In The Legend of Zelda: Breath of the Wild, the player - and Link - is given a number of tools at the beginning of the game and is then asked to explore the open world it presents, wherein those tools will allow the player to solve problems in a multitude of ways. By taking place in an open world, and encouraging the player to focus on exploring this world rather than focus on ending the game (which can be theoretically ended very soon after it begins), the game presents the player with a flat plane of networked interactions, all of which can lead to many other interactions. The world is essentially populated by 'nodes' of experiences (shrines, towers, etc.). Starting from any of these points and working your way outwards in any direction will lead you to further experiences, which will lead you to further experiences, and so on. In this game knowledge is presented as an open field which can be entered from any direction, and the point is that the player may choose to follow whichever they please: the player has great control, and gains great power. YOU play the game, you follow the paths, and you transverse the web; you 'play the game'. In contrast, INSIDE plays you.
It's not as if we are in the middle of a transitionary process wherein games are suddenly evolving from a progression-based to emergent-based systems: some of the earliest known games have emergent rule-sets. In fact, the progressive game is most likely a more modern conception of games than the emergent game.
What do these two types of games teach us? One of them teaches us that we are small, and that we must follow the path that the creator sets down: it tells us to do things and we do them. Sometimes, these games can play with this format incredibly well. The ending of INSIDE seems explicitly to imply a kind of transcendence beyond the boundaries of this caged system, the striking and grotesque imagery of strands of arms and legs massed together into a potato-like rhizome being particularly noteworthy. It puts us in the role of the masochist who plays servant to an authority figure in order to acquire our pleasure from it; we rely on the game feeding us things. The other type of game teaches us that we are the hero, and that we can transverse the web of knowledge set before us with little effort, eventually becoming more powerful than the systems around us. This kind of game makes sadists out of us as we bask in the pleasure of destroying the game around us using the set of tools we have been given. We rely on ourselves feeding rules through the game's systems to gain our pleasure from it.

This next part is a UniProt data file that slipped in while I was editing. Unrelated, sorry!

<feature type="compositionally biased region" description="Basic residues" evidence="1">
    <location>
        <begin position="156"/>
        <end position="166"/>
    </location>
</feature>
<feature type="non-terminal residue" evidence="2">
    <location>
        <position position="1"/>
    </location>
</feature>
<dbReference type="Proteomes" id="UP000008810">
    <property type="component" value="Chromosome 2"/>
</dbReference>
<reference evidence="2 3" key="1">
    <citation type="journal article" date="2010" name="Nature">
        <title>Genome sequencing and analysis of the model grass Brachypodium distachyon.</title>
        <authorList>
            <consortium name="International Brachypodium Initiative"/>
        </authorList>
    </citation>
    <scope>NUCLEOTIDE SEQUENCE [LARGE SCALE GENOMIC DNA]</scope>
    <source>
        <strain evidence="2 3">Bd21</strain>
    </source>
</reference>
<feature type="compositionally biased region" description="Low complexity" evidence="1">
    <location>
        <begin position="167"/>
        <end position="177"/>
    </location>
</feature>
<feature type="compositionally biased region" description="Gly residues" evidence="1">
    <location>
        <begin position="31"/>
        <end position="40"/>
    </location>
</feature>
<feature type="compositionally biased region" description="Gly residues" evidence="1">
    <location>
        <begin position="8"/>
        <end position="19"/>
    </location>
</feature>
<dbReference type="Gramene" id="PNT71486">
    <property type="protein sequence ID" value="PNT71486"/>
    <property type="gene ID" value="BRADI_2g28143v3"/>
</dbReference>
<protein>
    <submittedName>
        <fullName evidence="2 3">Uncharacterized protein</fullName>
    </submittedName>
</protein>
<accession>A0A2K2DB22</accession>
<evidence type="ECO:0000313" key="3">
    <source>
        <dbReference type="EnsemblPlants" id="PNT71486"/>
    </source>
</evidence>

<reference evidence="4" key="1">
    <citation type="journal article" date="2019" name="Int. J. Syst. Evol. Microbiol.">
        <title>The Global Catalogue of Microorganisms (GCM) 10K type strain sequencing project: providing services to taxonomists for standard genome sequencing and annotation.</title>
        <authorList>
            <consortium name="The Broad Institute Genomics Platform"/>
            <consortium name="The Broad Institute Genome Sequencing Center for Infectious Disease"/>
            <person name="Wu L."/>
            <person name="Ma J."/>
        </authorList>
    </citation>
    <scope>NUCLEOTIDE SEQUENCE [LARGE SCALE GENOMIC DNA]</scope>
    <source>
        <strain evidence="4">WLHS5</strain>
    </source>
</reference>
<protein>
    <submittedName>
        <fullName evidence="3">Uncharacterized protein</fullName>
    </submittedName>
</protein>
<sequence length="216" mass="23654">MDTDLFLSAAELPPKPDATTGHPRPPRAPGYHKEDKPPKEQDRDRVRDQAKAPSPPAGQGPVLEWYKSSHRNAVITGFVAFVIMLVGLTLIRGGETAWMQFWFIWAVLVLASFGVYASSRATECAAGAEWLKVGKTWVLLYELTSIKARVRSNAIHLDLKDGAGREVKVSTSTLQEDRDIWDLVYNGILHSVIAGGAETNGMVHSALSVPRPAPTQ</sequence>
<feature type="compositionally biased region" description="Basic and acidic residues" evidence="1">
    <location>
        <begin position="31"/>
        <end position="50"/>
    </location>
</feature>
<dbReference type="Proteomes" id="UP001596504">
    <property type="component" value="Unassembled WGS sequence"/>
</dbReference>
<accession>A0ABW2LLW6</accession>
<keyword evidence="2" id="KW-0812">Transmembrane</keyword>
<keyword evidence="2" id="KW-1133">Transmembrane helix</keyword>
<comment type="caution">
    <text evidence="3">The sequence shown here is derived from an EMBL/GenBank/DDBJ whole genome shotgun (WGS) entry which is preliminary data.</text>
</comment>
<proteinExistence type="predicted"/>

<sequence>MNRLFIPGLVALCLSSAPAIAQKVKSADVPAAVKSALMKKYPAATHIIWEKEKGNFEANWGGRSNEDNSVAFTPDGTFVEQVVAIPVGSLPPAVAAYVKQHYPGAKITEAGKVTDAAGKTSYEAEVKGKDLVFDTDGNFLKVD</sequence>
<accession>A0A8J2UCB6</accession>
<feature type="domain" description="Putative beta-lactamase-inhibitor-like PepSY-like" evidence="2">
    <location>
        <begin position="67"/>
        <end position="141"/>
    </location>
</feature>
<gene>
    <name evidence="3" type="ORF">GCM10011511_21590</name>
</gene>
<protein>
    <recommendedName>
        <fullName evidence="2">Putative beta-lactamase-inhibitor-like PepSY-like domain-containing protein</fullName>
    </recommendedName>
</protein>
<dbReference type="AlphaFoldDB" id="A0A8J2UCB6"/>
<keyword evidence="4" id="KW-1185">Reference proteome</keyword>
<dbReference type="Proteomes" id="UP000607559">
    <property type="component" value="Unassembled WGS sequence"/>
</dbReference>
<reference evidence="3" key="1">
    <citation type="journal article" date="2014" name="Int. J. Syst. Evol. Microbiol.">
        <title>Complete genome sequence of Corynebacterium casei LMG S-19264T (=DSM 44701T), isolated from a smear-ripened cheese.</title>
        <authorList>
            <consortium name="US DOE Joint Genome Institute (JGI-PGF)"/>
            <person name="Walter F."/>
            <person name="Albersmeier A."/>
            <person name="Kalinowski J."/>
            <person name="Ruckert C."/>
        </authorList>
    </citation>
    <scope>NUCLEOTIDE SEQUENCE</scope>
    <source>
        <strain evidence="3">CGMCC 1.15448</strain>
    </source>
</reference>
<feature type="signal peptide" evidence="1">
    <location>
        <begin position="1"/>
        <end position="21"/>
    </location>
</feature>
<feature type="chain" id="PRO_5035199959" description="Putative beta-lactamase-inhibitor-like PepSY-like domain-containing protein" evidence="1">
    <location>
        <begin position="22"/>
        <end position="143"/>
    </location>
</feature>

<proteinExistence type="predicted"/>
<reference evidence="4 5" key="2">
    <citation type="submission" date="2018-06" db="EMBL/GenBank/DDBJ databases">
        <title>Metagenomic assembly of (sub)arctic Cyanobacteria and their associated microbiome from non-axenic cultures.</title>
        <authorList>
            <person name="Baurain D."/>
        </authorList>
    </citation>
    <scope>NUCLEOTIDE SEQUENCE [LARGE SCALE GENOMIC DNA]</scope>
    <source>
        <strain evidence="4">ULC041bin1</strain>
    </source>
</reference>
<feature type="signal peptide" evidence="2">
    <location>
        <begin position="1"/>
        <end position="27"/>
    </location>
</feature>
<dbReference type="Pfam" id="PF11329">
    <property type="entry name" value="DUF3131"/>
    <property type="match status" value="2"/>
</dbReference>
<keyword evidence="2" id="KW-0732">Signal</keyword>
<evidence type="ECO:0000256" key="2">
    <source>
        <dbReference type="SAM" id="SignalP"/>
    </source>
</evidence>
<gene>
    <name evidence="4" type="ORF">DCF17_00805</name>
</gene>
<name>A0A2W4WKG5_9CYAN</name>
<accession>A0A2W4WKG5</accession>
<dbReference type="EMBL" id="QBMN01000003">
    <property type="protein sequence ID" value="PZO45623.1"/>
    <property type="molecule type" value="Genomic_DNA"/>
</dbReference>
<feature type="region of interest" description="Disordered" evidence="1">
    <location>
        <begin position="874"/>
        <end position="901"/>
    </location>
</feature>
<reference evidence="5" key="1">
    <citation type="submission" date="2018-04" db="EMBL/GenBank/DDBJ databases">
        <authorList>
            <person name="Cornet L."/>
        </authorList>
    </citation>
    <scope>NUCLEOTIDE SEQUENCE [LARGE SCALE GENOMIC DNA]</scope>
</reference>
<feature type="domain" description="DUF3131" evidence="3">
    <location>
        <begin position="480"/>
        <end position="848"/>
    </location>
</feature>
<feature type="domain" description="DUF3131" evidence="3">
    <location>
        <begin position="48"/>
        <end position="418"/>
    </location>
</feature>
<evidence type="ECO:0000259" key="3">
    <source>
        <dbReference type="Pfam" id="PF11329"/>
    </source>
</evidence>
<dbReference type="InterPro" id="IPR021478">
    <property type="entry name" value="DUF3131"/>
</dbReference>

And yet Breath of the Wild has an exit. There is a finish line, once you are done transversing the web; you choose when it ends. This is similar to a great deal of emergent games, although there are distinct counter-examples (many tactical games like Disgaea or X-COM have 'endless' functionality). But for D&G there is no exit from this system. We are irrevocably trapped within it. If we try and escape the potato all we'll find is more potatoes.
Far from paralleling life, games represent life. They are like imperfect and malformed attempts to recreate life in a multitude of different ways dependent upon the people creating it, the tools they use, and maybe most importantly, the amount of money they are given. This is why we stop playing games after a certain amount of time; because life really is infinite, there are an infinite number of things that can happen in it and an infinite number of potential futures. If the universe keeps expanding forever and ever, there will even be an infinite number of copies of you on an infinite number of different earths all across the cosmos**. Games are limited in their scope and, perhaps, progression-based games that set the player down a limited path recognise their own limitations and work wonders within that structure. Emergent-based games eventually peter out because no matter how many multiplicities they contain, there is always a limit. Maybe one day some mad engineer will simulate an infinite universe within a digital plane, and it'll be the most excit- oh.
Thanks for reading this, if you did. I hope it was at least semi-coherent and made some kind of sense. I needed to get it out my system.
*There's a tip for when we're all living in scavenging communities outside the MegaCities, begging for the transnational private security firms to give us food.
**I'm placing my bets on some kind of undetectable cosmic crunch that will happen in an instant and annihilate everything, but maybe I'm just an optimist.